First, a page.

Promote Diversity and Inclusivity, End Unpaid Internship Culture

Promote Diversity and Inclusivity, End Unpaid Internship Culture

By:
02/27/2019

As we make our way through the spring semester, the realities of summer internships become clear: For students not interested in fields like finance or consulting, paid opportunities can be few and far between.

This editorial board believes that the culture of unpaid internships must change. It both pressures students to work for free instead of finding other ways to spend the summer and disadvantages students who do not have the means to accept an unpaid position. The requirement to work without compensation favors students who already have the resources they need to cover their expenses. This limits the applicant pool for these positions and can result in low socioeconomic diversity in the eventual group of hired interns, creating a dangerous trend which excludes low-income students from professional opportunities.

Still, some feel compelled to take unpaid positions, even if doing so will be financially challenging. The idea that you need to “get your foot in the door” by working for free—or practically free—so that you can procure a paid job upon graduation is one of the strongest symptoms of today’s internship culture. The experience an intern gains, the connections they can make, and the opportunity to produce or publish “real” work is equated with monetary compensation. But for students who need to earn money to afford the costs associated with college and life, having an advantage for the future does not help in the present.

Georgetown is considered one of the best schools in the nation to study government, and our campus’ location in the nation’s capital means students have remarkable access to the federal government, non-profits, and other political organizations. But many of these opportunities, especially within the federal government, are unpaid. Internships on Capitol Hill are some of the most egregious examples of unpaid internships, involving mostly menial work and little actual learning experience. A few offices do pay their interns, and others offer scholarships for interns with financial need, but a report in The Washington Post showed the vast majority cite their limited budgets as reasons to use “experience” as compensation.

We believe all internships on the Hill must be paid, or at least offer scholarships to those who demonstrate financial need. The U.S. government relies on a diversity of perspectives and experiences to properly function, which cannot happen when low-income individuals are not given a chance to even get their foot in the door.

Many Georgetown students will face this same possibility over the next two years as they consider interning with one of the many presidential campaigns. In the 2016 election cycle, Sen. Bernie Sanders (I-VT) was the only presidential candidate who paid his interns. While this cycle is just getting started and information is not yet available on which candidates will be paying their interns, it is likely most of them will not.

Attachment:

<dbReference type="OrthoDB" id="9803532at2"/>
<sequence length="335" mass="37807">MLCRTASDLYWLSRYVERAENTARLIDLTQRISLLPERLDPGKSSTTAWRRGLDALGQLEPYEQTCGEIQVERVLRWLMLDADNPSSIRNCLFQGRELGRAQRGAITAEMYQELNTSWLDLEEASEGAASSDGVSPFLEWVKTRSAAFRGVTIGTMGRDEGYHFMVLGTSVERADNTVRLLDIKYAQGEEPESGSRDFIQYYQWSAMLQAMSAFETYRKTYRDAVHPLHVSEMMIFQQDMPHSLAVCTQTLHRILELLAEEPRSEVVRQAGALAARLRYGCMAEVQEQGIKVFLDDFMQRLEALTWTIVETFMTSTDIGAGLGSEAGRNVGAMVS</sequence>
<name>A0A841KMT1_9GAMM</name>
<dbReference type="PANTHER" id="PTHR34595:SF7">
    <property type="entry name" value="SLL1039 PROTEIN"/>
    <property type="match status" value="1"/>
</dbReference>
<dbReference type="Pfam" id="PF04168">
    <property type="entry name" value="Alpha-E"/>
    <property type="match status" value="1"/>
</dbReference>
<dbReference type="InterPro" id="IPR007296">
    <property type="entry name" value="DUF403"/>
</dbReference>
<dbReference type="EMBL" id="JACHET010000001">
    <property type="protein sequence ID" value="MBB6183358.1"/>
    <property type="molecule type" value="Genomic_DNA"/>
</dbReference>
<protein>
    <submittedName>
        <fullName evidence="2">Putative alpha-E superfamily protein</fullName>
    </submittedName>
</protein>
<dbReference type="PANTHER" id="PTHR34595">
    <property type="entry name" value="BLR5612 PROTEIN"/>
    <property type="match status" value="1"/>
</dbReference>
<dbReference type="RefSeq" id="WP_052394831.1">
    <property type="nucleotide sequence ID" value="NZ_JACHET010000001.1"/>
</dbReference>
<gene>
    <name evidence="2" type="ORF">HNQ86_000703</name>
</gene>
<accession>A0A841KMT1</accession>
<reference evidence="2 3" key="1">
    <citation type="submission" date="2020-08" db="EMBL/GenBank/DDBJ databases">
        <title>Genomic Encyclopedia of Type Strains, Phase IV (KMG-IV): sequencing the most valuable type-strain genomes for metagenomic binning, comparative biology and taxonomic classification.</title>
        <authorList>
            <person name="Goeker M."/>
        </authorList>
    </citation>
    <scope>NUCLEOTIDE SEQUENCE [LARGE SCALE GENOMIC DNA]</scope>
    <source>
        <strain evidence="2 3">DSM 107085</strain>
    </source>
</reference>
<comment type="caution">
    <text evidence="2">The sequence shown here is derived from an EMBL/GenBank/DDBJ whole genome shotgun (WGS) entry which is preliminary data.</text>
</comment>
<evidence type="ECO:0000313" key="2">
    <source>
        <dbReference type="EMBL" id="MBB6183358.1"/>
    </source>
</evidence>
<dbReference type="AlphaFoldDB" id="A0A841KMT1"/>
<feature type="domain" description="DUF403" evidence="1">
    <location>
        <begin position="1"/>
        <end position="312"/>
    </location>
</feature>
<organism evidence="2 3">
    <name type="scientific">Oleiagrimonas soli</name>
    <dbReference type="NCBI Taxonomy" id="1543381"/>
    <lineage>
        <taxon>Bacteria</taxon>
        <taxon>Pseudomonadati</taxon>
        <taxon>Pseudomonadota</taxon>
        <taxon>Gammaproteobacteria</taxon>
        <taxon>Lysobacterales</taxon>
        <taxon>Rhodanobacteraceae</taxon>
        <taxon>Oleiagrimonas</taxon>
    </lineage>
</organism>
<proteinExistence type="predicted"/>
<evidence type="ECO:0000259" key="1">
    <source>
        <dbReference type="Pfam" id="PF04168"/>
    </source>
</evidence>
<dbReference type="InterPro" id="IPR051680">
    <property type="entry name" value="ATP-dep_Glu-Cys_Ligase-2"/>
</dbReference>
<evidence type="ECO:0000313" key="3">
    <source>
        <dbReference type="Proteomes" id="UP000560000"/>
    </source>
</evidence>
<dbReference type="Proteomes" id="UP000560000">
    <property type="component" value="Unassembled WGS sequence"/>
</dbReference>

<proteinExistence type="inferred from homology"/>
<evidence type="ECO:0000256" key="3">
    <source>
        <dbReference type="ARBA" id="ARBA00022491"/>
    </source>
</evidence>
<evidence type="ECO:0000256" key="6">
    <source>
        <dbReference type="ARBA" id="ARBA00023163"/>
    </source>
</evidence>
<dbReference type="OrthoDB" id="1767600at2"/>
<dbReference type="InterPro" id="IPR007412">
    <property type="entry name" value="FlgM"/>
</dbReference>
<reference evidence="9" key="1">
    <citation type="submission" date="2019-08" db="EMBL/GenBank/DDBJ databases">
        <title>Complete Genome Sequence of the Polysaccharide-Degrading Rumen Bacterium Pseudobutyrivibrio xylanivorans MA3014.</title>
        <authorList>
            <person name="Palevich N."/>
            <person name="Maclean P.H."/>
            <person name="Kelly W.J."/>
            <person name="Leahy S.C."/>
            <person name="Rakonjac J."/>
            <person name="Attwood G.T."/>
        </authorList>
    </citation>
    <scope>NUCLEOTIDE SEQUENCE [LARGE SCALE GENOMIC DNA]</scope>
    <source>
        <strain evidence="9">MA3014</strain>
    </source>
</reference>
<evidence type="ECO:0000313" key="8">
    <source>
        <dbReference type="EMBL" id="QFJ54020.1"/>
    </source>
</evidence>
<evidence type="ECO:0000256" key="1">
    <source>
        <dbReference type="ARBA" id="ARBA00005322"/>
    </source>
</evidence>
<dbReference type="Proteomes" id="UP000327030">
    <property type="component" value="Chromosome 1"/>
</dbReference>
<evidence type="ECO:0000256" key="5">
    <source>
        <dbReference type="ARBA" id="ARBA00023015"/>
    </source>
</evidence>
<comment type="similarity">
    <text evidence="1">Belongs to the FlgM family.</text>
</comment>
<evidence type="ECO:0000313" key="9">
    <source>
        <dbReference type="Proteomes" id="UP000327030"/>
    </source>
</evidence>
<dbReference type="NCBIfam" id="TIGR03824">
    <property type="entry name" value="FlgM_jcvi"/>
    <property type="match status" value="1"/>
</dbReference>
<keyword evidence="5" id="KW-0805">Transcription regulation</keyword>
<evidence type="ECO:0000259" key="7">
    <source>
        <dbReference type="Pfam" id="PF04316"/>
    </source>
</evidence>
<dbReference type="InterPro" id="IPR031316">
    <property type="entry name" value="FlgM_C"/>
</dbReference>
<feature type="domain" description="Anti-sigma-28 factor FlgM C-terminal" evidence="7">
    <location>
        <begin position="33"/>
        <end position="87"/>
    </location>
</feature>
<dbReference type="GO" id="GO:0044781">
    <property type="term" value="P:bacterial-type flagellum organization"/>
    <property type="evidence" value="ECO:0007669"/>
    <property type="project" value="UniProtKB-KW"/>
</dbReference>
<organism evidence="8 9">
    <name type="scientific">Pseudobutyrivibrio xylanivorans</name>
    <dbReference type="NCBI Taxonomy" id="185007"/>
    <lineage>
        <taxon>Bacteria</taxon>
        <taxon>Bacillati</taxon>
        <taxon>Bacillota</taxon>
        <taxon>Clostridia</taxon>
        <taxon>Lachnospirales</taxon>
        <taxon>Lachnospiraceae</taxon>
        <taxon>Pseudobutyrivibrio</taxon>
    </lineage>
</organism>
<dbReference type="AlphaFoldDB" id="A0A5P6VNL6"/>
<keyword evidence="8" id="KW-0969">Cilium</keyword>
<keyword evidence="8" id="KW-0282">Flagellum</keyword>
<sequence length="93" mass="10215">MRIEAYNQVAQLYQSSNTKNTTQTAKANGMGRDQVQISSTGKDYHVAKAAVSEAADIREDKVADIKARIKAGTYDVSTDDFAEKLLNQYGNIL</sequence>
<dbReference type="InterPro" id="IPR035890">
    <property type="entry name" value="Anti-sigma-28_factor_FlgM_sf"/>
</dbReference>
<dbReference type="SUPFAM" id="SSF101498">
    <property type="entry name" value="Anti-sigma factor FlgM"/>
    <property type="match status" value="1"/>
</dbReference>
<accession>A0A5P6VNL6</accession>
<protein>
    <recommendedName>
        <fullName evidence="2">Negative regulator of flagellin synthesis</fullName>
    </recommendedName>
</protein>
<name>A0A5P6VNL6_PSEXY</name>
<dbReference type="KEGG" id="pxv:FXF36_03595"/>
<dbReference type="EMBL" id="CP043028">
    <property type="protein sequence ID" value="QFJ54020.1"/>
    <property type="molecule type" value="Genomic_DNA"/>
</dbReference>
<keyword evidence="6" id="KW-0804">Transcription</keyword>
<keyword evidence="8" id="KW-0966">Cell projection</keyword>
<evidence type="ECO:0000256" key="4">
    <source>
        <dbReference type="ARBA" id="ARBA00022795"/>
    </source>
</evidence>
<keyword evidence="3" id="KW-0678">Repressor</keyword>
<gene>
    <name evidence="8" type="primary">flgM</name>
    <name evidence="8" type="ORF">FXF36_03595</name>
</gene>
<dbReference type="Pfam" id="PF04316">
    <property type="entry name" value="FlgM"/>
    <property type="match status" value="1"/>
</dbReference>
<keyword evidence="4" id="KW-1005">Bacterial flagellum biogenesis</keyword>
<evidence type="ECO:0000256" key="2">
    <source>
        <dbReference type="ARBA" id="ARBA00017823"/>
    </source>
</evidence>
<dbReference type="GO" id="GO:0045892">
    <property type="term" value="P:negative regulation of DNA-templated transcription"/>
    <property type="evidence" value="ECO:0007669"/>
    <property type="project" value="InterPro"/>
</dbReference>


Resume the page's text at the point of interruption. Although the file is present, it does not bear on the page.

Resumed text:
Working with universities to offer academic credit is a popular option for companies hiring unpaid interns. Georgetown students can take the course “College Internship Experience” for one credit. A normal one-credit course meets once a week for an hour, whereas an internship can involve working upwards of 20 hours a week, not including time spent commuting to and from an office.

There are scholarships available for students pursuing unpaid internships, which can help cover certain expenses such as transportation and purchasing business attire. These are especially important for summer internships because for most students on financial aid, rent and dining are included as a part of their room and board during the school year. University affiliates, such as the Career Center, as well as a number of clubs including the Corp and GU Women in Leadership, offer these scholarships. But students still have to apply for the limited number of scholarships, which takes time that many students may not have if they are juggling school and work, and the decisions are not always based on financial need.

Students with a demonstrated financial need should be first in line for these funds so that they have the opportunity to take internship positions when they may not otherwise be able to do so.

As we look for summer internships, it is important to be realistic with ourselves and the people we might work for. We should feel comfortable saying we cannot work full-time because we need to work a paying job as well. We should prioritize our self-care, self-fulfillment, and best interests: If we will be doing menial labor, unpaid, for hours each week, we should reconsider if the experience will truly be valuable in the long run, and whether this is an internship we actually need. But most importantly, the culture of unpaid internships must change, and if we speak up and demand more of our institutions and employers, we can make a difference.

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